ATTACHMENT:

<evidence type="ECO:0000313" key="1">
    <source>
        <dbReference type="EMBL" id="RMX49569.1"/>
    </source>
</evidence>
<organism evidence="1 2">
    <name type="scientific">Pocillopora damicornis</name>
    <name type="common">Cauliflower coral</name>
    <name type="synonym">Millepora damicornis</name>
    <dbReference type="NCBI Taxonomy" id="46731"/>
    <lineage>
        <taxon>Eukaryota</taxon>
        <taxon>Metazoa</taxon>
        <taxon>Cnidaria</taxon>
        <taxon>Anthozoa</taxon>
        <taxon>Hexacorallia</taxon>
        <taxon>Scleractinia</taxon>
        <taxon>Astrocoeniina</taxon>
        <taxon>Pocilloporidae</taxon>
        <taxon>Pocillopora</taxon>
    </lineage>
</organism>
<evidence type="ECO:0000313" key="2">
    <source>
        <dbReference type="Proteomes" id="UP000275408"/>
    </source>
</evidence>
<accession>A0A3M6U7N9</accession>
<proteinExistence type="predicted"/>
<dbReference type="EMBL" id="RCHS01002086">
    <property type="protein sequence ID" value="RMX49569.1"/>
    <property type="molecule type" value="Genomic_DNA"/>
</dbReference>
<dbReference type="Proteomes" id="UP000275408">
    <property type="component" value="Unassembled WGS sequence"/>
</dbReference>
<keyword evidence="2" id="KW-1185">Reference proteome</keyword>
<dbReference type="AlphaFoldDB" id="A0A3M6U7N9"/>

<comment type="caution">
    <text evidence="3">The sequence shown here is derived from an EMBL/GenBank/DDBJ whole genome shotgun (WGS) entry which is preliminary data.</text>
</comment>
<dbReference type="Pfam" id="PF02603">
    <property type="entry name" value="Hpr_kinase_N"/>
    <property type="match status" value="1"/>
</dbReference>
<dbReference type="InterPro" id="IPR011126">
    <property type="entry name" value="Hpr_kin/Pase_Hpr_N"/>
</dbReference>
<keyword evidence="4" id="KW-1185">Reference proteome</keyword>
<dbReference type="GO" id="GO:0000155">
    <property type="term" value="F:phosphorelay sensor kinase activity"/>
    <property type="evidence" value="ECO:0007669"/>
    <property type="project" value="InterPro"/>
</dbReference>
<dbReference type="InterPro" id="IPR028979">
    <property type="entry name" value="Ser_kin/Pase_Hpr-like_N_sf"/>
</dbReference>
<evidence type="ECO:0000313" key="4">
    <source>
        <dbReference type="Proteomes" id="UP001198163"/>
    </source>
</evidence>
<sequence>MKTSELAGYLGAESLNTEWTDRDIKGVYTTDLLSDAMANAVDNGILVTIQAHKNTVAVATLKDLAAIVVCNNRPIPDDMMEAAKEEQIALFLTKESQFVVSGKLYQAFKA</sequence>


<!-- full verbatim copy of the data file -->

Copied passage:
<evidence type="ECO:0000313" key="1">
    <source>
        <dbReference type="EMBL" id="RMX49569.1"/>
    </source>
</evidence>
<organism evidence="1 2">
    <name type="scientific">Pocillopora damicornis</name>
    <name type="common">Cauliflower coral</name>
    <name type="synonym">Millepora damicornis</name>
    <dbReference type="NCBI Taxonomy" id="46731"/>
    <lineage>
        <taxon>Eukaryota</taxon>
        <taxon>Metazoa</taxon>
        <taxon>Cnidaria</taxon>
        <taxon>Anthozoa</taxon>
        <taxon>Hexacorallia</taxon>
        <taxon>Scleractinia</taxon>
        <taxon>Astrocoeniina</taxon>
        <taxon>Pocilloporidae</taxon>
        <taxon>Pocillopora</taxon>
    </lineage>
</organism>
<evidence type="ECO:0000313" key="2">
    <source>
        <dbReference type="Proteomes" id="UP000275408"/>
    </source>
</evidence>
<accession>A0A3M6U7N9</accession>
<proteinExistence type="predicted"/>
<dbReference type="EMBL" id="RCHS01002086">
    <property type="protein sequence ID" value="RMX49569.1"/>
    <property type="molecule type" value="Genomic_DNA"/>
</dbReference>
<dbReference type="Proteomes" id="UP000275408">
    <property type="component" value="Unassembled WGS sequence"/>
</dbReference>
<keyword evidence="2" id="KW-1185">Reference proteome</keyword>
<dbReference type="AlphaFoldDB" id="A0A3M6U7N9"/>

<comment type="caution">
    <text evidence="3">The sequence shown here is derived from an EMBL/GenBank/DDBJ whole genome shotgun (WGS) entry which is preliminary data.</text>
</comment>
<dbReference type="Pfam" id="PF02603">
    <property type="entry name" value="Hpr_kinase_N"/>
    <property type="match status" value="1"/>
</dbReference>
<dbReference type="InterPro" id="IPR011126">
    <property type="entry name" value="Hpr_kin/Pase_Hpr_N"/>
</dbReference>
<keyword evidence="4" id="KW-1185">Reference proteome</keyword>
<dbReference type="GO" id="GO:0000155">
    <property type="term" value="F:phosphorelay sensor kinase activity"/>
    <property type="evidence" value="ECO:0007669"/>
    <property type="project" value="InterPro"/>
</dbReference>
<dbReference type="InterPro" id="IPR028979">
    <property type="entry name" value="Ser_kin/Pase_Hpr-like_N_sf"/>
</dbReference>
<evidence type="ECO:0000313" key="4">
    <source>
        <dbReference type="Proteomes" id="UP001198163"/>
    </source>
</evidence>
<sequence>MKTSELAGYLGAESLNTEWTDRDIKGVYTTDLLSDAMANAVDNGILVTIQAHKNTVAVATLKDLAAIVVCNNRPIPDDMMEAAKEEQIALFLTKESQFVVSGKLYQAFKA</sequence>